Even the most seasoned traveler will scratch their head when it comes to bringing food products back into the U.S., and it seems the rules are always changing. It’s confusing and frustrating to have food or a souvenir taken away by a customs agent! The reason for strict rules is that certain items can harbor an invasive pest or disease that could badly impact crops, livestock, and the environment at home, not to mention the economy. This week we address this topic so you can avoid unhappy surprises upon return from your next vacation abroad and to Hawaii.
Declaring items- All travelers coming back to the U.S. must declare meats, fruits, vegetables, plants, seeds, soils, and animals. A customs agent will examine the items and determine what can enter. You should also say if you’ve been on a farm or near livestock abroad due to diseases such as foot-and-mouth and mad cow found in many countries. It may seem unimportant to slip in a few items, but U.S. agriculture depends on everyone following the rules. People who are caught violating customs laws are also subject to hefty fines up to $10K and delays – so don’t’ risk it!
What items are likely to be admitted? This depends a lot on which countries you’ve visited. No meat or meat products such as bouillon, soup mixes, etc. can come in. Generally, many cheeses, baked goods, candy, coffee, tea, condiments, vinegars, oils, packaged spices and honey are admissible if they don’t contain meat or poultry. Spices are permitted if not from the citrus family, as is alcohol in small quantities (one liter). Nuts typically are approved if cooked or processed; raw nuts are iffy especially if the shell isn’t removed. The key is to mark it down and allow the customs agent to determine which products are safe to enter.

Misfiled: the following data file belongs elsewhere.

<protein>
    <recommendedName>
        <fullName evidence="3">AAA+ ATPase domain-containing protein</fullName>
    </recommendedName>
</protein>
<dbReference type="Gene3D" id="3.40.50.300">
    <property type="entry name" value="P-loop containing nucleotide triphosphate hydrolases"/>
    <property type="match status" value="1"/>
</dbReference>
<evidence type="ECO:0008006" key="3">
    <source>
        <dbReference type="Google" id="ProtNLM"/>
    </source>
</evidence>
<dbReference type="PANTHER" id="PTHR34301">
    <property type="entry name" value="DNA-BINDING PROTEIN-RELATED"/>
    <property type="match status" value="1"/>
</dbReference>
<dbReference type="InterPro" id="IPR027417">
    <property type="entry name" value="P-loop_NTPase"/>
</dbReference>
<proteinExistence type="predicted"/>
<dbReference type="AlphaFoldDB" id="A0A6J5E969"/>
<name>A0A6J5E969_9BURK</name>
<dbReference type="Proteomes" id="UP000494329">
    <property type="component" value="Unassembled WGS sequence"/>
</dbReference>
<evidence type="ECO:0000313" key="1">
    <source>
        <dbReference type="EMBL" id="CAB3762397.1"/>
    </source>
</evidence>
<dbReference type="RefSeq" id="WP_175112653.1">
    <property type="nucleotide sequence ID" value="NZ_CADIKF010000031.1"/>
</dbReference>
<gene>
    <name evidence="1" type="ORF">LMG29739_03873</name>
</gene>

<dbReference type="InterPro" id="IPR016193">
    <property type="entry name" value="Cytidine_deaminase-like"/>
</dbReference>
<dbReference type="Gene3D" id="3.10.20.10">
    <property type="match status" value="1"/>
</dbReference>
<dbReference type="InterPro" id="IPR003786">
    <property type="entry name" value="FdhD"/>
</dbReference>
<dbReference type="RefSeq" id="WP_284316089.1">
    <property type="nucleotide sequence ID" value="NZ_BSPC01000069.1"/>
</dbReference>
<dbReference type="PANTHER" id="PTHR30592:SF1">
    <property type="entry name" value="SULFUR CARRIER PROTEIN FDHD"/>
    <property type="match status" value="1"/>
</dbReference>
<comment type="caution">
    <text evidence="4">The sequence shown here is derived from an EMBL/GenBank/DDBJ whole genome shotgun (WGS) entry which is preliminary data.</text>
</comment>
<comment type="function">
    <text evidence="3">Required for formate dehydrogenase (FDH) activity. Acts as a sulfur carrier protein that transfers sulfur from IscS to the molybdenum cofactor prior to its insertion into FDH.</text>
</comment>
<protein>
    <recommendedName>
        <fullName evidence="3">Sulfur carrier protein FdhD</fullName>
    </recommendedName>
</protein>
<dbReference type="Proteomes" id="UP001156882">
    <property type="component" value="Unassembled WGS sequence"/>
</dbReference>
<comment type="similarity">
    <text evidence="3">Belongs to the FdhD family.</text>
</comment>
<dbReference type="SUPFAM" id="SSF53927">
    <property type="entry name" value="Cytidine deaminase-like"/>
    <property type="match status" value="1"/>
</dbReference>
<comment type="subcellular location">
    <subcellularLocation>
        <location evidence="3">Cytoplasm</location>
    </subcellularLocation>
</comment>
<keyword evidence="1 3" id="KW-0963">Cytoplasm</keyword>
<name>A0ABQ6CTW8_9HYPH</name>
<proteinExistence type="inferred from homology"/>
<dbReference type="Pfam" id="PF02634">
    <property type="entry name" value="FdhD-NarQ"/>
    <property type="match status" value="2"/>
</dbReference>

Items that will get extra attention- Many fresh, dried, and canned meats and meat byproducts are prohibited. A sure practice is to consume your raw fruits and vegetables before returning and leave the flowers behind. Plant parts intended for growing, any types of organisms, or soils are a no-go. Hunting trophies are also severely restricted.
What about Canada and Mexico? The rules for items grown in Canada and Mexico are slightly more relaxed than other places. This includes many fruits and vegetables but with several exceptions. For example, tomatoes and bell peppers are prohibited from Canada. Several fruits are restricted from Mexico including stone fruit, apples, mangoes, oranges, guavas, and limes. Avocadoes must be peeled, halved, have the seed removed, and in liquid or a vacuum-sealed bag.
Hawaii- Because they could harbor a dangerous stowaway, an invasive pest or disease, you must present all food, plants, and other agricultural items to the USDA inspector at the airport before you leave Hawaii. If your items are generally allowed, the inspector will check them to make sure they are free from pests and disease before you begin your trip to the U.S. mainland. Save this link for future reference when coming from Hawaii to the US Mainland, AK and Guam.
Declare all your agricultural and food items and let the customs inspector decide what’s safe to enter to protect U.S. agriculture. Do you have questions or other advice that we’ve left off? Leave us a note on Facebook.